12. Tony is an incredible writer. So many lines to love, but this stands out for me: “Yes, the fall’s sacrifice resurrects the spring.”

    An inspirational look at renewal. Thank you so much for sharing.

  13. Tony Amore says:

    Now I would like to leave a note for Carol. Your request to re-post this piece truly humbled me. My mentor once told me to always be grateful and gracious with any reader you are lucky enough to have. We have been blessed that people of such generosity as yourself have taken the time to frequent our site, read and comment. Thank you does not seem big enough to truly express my gratitude. But it is all I have so: Thank you Carol.

  14. Yes yes yes to what Ruth commented. This is beautifully written. Lyrical.

  15. Kkm says:

    What a beautiful post… truly enjoyed reading it. Thank you.

  16. liv says:

    I love this one too.

  17. What a beautiful piece! It’s funny how sometimes when we stand back we get little glimpses of the vast perpetuality of our world. Everything has a purpose, even in decay. I’ll try to look at the crumbling leaves packed up under my azaleas with a little more gratitude from now on.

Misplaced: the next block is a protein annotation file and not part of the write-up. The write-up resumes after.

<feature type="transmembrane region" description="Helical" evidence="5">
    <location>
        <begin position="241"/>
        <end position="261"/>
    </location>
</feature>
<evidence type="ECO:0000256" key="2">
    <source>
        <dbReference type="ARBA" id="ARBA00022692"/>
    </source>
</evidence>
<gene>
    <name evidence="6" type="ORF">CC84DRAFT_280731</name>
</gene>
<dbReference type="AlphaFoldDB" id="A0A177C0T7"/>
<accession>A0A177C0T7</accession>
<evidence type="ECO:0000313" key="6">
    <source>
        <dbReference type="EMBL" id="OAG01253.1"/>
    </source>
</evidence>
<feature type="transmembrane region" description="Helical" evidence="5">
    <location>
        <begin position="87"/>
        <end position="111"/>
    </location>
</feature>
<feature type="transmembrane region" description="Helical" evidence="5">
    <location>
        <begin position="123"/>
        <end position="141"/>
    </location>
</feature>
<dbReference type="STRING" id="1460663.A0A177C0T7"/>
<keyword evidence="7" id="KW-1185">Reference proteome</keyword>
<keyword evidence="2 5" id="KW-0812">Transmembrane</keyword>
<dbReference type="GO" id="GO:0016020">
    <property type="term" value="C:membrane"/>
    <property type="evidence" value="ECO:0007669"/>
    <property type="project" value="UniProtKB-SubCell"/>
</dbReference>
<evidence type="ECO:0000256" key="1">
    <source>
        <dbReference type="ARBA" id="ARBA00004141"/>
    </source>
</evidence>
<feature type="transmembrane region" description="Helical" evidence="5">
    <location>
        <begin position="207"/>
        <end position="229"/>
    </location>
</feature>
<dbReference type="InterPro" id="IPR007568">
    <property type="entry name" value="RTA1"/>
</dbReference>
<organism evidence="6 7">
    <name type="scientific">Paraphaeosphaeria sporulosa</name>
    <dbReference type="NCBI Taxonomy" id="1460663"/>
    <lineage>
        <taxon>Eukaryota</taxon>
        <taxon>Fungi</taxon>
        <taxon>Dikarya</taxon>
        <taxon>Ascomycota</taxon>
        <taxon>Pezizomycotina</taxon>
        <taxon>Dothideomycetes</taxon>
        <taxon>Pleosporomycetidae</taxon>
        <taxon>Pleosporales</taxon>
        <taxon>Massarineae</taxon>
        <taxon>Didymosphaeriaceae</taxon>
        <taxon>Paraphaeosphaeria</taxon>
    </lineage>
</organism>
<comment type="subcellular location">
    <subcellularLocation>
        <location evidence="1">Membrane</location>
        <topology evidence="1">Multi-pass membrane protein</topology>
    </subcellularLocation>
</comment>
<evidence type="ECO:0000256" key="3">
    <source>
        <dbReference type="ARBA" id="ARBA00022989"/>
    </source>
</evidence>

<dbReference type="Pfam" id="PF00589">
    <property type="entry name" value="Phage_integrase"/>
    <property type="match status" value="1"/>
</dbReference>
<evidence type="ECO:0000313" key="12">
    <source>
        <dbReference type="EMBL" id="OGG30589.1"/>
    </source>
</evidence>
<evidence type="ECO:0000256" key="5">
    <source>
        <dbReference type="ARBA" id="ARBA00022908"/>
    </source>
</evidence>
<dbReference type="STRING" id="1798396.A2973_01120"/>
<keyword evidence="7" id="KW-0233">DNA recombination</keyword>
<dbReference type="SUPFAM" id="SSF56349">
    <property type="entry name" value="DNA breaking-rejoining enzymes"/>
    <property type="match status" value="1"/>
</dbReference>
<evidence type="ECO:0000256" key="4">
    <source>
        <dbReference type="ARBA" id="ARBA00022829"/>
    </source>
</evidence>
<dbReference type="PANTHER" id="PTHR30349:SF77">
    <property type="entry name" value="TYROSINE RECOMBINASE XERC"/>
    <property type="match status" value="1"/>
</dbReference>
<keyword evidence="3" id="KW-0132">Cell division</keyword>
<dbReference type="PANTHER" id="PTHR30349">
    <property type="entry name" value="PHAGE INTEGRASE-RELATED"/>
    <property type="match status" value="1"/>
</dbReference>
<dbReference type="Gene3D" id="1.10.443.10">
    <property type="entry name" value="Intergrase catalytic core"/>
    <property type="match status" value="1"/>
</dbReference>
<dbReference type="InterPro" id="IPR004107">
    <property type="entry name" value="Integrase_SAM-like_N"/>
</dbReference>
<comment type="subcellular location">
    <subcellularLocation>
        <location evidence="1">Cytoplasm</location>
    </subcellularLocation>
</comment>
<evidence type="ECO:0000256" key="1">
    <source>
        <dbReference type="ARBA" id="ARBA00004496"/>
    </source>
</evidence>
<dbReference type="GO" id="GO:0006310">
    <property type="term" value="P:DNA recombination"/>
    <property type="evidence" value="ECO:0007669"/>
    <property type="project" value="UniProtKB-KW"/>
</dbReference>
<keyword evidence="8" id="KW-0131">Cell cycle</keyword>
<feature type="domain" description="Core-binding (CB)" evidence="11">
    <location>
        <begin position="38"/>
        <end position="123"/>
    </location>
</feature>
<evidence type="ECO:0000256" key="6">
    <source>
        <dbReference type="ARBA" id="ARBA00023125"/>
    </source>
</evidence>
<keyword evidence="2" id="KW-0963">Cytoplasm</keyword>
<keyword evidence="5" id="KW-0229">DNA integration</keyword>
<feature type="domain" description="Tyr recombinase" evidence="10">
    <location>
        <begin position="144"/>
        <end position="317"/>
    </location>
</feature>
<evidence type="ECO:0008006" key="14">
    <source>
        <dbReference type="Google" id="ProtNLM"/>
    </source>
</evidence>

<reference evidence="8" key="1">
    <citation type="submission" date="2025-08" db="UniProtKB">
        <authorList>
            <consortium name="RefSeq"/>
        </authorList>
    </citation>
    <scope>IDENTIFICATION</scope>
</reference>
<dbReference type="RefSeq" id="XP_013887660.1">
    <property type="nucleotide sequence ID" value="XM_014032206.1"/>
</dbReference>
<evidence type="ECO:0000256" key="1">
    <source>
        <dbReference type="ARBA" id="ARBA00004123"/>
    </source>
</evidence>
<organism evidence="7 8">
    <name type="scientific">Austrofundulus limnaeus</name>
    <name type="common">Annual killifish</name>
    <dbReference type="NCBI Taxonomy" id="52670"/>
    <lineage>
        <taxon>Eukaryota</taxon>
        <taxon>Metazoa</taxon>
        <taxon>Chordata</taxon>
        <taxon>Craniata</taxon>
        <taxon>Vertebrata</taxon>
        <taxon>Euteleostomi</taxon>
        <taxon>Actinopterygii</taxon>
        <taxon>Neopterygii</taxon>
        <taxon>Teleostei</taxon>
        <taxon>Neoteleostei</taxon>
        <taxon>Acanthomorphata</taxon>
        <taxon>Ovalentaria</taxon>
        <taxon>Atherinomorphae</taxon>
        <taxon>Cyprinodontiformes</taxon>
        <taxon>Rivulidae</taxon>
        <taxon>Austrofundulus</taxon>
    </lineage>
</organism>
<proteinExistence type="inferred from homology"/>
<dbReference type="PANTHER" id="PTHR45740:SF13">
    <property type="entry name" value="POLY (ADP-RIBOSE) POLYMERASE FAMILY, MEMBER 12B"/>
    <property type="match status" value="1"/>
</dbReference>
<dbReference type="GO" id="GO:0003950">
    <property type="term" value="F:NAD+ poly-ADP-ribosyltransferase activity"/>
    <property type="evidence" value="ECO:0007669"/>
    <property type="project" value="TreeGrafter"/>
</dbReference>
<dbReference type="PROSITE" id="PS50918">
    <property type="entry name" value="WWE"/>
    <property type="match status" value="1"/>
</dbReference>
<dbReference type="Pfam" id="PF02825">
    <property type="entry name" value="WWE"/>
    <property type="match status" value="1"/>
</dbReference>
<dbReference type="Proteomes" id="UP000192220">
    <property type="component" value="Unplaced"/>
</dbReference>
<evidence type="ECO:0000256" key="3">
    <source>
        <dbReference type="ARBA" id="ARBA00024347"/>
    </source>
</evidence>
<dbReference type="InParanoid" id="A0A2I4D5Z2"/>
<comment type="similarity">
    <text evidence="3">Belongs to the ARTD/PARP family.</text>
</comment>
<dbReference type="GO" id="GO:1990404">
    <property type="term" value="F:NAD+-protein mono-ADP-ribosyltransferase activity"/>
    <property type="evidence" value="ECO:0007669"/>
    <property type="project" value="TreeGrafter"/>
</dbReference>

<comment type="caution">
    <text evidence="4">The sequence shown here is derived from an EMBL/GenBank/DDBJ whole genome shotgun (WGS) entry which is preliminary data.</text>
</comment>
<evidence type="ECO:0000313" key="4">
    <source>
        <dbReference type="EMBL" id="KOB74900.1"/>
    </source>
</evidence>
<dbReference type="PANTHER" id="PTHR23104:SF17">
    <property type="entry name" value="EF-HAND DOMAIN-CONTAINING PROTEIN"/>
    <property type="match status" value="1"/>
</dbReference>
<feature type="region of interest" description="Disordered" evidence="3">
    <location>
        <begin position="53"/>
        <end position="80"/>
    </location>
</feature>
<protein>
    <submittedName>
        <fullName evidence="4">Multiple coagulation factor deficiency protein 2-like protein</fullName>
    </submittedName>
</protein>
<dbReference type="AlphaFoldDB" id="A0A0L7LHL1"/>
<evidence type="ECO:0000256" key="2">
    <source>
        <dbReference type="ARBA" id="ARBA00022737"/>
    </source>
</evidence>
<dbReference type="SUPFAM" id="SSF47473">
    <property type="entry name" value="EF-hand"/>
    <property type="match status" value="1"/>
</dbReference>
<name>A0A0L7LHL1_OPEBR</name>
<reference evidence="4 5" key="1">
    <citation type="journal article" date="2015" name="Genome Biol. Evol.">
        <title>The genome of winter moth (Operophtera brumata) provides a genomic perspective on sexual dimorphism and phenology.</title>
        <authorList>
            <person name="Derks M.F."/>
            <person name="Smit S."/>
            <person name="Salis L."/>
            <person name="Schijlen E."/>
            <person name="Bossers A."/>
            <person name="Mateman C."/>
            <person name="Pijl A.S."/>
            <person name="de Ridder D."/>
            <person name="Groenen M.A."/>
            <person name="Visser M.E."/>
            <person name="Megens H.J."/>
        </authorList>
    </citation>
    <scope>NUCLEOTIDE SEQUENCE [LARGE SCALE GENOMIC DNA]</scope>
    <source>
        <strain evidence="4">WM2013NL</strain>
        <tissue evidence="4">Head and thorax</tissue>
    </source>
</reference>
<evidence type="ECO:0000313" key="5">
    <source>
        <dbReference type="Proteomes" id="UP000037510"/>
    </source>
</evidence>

18. Carolann says:

    So very true…we are so wrapped up in fear and avoiding loss that we forget to see what’s in front of us. Love this piece..nice reading just before watching mindless TV!

  19. Mary says:

    Such a lovely post. I needed to read this today. Thank you.

  20. Andrea says:

    somebody’s gotta remind the weather bureau (at least where I live in NY), that it IS spring, period! 🙂

Leave a Reply

Your email address will not be published. Required fields are marked *


Follow Carol


Here you’ll find my blog, some of my essays, published writing, and my solo performances. There’s also a link to my Etsy shop for healing and grief tools offered through A Healing Spirit.


I love comments, so if something resonates with you in any way, don’t hesitate to leave a comment on my blog. Thank you for stopping by–oh, and why not subscribe so you don’t miss a single post?


Subscribe to my Blog

Receive notifications of my new blog posts directly to your email.